3. The three suits of which the three appeals have arisen were admittedly instituted prior to 1st October, 1954, when the amending Act of 1954 came into force. In the case of Second Appeal No. 168 of 51 the suit was commenced in 1949 and there was at the time of the institution of the suit an arrear of rent due from the tenant for three months only, that is, from 1st January, 1949 to 31st March, 1949. Besides the arrears amounting to Rs. 225/-, the plaintiff also claimed Rs. 75/- as compensation for use and occupation of the accommodation during the month of April, 1949.

4. In the case of Second Appeal No. 321 of 53 two months' rent was in arrear at the time of the institution. Besides the allegation by the landlord also was that the defendant had caused damage to the accommodation for which he claimed a sum of Rs. 200/-. This suit was commenced in 1951.

5. In the case of Special Appeal No. 1 of 56 the defendant occupied the accommodation in suit at a rent of Rs. 6/- per mensem and he was in arrears of rent from 1st May, 1951 to 31st July, 1951, that is, for three months when a notice was served upon him demanding the same. This suit, too, was instituted in 1951.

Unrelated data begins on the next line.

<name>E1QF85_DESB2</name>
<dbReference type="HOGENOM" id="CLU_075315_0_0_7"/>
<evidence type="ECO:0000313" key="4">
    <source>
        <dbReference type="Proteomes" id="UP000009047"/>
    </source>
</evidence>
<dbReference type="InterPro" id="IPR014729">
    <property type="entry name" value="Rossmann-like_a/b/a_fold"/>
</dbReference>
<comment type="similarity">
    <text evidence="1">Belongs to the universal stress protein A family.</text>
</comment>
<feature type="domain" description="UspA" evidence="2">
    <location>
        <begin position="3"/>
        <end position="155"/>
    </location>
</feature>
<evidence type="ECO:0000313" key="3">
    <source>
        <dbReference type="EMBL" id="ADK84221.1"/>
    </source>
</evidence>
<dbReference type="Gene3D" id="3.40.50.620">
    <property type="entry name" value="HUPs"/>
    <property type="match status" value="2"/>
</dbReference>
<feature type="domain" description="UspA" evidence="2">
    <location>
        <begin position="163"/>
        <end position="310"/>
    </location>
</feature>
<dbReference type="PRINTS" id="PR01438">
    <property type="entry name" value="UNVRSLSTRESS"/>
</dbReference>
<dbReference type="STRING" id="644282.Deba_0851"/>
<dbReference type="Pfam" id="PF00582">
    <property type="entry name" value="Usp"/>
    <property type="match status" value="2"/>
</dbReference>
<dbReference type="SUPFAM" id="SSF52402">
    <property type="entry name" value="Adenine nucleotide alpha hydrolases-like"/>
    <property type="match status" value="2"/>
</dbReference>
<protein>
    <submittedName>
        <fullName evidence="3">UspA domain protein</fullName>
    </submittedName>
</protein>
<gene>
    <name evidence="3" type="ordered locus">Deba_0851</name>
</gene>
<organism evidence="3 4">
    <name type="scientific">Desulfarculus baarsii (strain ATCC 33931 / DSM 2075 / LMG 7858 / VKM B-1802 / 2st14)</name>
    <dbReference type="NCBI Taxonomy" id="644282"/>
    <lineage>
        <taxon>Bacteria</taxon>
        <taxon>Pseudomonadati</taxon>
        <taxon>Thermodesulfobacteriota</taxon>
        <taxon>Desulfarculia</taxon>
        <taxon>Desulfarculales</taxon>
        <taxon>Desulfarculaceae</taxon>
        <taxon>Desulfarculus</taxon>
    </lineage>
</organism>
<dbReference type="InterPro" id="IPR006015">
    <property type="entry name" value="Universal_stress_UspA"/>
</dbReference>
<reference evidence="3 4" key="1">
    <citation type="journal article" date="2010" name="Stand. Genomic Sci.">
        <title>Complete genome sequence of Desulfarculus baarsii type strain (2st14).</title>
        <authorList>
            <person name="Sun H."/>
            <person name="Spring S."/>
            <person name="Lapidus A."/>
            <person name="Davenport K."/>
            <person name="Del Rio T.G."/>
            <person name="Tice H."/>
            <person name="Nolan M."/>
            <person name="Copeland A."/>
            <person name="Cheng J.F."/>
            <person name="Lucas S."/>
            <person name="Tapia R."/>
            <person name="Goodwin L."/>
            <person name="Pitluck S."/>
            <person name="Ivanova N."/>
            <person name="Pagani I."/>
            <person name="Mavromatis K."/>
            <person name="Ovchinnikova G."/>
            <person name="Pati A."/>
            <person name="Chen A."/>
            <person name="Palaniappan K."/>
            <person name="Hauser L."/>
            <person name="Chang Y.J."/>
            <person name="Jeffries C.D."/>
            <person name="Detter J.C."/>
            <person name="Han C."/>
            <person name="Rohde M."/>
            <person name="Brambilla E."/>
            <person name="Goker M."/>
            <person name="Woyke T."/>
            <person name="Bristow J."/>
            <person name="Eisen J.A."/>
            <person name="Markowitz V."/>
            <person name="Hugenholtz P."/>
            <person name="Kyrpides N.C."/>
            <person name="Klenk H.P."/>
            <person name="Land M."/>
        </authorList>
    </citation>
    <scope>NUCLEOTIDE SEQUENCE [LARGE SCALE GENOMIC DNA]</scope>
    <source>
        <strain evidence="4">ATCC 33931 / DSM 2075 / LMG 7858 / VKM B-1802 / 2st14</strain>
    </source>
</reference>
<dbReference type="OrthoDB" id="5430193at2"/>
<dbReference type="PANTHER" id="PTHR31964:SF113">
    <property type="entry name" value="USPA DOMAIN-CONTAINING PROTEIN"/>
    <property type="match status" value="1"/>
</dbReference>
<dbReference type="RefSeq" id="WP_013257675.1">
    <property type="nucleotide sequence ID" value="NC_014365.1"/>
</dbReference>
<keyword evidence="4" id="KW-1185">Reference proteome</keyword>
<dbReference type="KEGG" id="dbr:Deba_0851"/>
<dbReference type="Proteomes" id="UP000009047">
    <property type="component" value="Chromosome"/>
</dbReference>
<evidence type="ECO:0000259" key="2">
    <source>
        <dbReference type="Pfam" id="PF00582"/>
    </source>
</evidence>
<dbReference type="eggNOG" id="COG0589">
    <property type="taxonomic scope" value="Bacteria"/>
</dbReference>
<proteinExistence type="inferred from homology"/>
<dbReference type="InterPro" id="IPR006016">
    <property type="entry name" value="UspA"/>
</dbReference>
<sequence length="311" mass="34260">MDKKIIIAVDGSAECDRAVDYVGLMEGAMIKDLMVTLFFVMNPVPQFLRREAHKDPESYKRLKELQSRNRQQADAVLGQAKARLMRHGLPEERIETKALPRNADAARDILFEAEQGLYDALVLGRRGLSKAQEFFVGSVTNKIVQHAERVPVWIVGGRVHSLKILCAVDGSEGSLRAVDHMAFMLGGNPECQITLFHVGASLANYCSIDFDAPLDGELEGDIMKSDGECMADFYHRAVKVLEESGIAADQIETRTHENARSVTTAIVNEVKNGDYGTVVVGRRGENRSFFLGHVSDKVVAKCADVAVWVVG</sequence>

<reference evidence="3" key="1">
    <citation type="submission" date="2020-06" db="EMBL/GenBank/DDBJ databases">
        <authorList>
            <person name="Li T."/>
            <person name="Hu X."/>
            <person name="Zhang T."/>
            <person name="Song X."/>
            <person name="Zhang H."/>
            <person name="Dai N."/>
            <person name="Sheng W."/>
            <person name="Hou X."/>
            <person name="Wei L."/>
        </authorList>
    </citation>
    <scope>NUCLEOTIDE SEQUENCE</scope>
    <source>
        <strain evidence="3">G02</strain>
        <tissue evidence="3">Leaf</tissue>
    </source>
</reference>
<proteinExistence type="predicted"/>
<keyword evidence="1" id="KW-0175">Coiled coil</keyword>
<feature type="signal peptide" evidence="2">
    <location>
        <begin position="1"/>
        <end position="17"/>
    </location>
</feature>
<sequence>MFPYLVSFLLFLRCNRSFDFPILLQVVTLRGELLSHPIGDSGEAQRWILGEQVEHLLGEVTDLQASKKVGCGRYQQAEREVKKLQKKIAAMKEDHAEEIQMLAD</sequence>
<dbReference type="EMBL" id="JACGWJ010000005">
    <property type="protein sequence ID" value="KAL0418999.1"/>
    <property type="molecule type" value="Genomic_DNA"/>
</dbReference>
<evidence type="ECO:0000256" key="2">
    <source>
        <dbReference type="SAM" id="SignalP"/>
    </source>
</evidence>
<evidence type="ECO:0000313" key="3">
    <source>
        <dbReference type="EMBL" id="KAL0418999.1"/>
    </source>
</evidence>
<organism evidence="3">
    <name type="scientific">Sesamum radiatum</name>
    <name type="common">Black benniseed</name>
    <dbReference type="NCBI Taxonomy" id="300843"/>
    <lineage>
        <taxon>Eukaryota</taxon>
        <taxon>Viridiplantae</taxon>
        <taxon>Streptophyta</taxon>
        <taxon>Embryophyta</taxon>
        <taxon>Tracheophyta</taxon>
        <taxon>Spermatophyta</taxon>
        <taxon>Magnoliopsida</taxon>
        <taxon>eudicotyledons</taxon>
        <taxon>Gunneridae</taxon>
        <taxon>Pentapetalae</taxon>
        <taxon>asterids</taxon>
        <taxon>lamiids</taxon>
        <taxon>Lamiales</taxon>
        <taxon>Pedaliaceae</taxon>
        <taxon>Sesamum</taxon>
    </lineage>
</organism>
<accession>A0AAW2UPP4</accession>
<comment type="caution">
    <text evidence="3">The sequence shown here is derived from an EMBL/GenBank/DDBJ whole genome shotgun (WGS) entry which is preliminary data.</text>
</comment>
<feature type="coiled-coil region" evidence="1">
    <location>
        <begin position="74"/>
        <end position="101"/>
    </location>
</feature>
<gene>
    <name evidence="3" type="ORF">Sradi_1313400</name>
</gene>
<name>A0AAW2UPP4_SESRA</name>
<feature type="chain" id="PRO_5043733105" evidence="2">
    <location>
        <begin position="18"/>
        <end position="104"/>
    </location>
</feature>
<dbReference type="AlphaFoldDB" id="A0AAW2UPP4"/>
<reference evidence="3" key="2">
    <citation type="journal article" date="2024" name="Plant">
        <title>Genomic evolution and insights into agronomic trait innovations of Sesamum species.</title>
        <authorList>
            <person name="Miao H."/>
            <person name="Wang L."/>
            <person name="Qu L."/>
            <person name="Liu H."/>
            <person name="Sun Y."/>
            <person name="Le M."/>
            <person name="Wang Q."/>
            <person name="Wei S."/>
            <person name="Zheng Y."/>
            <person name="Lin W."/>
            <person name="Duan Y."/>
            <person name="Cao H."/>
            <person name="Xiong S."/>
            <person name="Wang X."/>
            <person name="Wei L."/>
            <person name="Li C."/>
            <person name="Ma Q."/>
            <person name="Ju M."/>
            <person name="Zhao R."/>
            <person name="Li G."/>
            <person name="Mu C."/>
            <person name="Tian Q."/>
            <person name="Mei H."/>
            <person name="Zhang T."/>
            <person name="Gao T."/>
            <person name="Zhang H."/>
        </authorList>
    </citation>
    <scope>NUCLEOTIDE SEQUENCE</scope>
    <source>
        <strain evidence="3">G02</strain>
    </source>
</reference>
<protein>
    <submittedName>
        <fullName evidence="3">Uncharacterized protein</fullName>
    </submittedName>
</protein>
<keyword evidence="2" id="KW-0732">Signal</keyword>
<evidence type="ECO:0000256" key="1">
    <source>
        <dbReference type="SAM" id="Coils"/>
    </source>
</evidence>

6. In the last mentioned case the trial court dismissed the suit for ejectment but upheld the claim for arrears of rent. It, however, allowed deduction for alleged repairs done to the house by the tenant. On appeal the learned Civil Judge repelled the tenant's claim to deduct the amount of costs of repairs claimed from the arrears of rent. He, however, held that three was no wilful default in the payment of rent. On that finding he refused to give a decree for ejectment. On appeal a learned Single Judge (C. B. Agarwala J.) disagreed with the learned Civil Judge on the ground that there was no wilful default in the payment of rent but he refused to give a decree for ejectment on the ground that since the institution of the suit the Amending Act of 1954 had come into force and according to the amended Clause (a) existence of three months' arrears was necessary which was not the position in the case. Accordingly he held that a decree for ejectment could be granted.

7. In the other two cases a decree for ejectment has been granted by the court below on the finding that the defendant-appellants were in arrears of rent at the time of the institution of the suit. It might have been noticed earlier also that the arrears of rent in these two cases also were not for a period of more than three months. The question, therefore, arose in them too how far the right of the plaintiff landlord was affected by the Amending Act of 1954. The defendants-tenants claimed that since the arrears were not for a period of more than three months, the above amendment in 1954 in Clause (a) rendered the claim for ejectment liable to be rejected. In the suit to which appeal No. 321 of 53 relates the two courts below also held the defendant liable to eviction on the ground that he damaged the accommodation.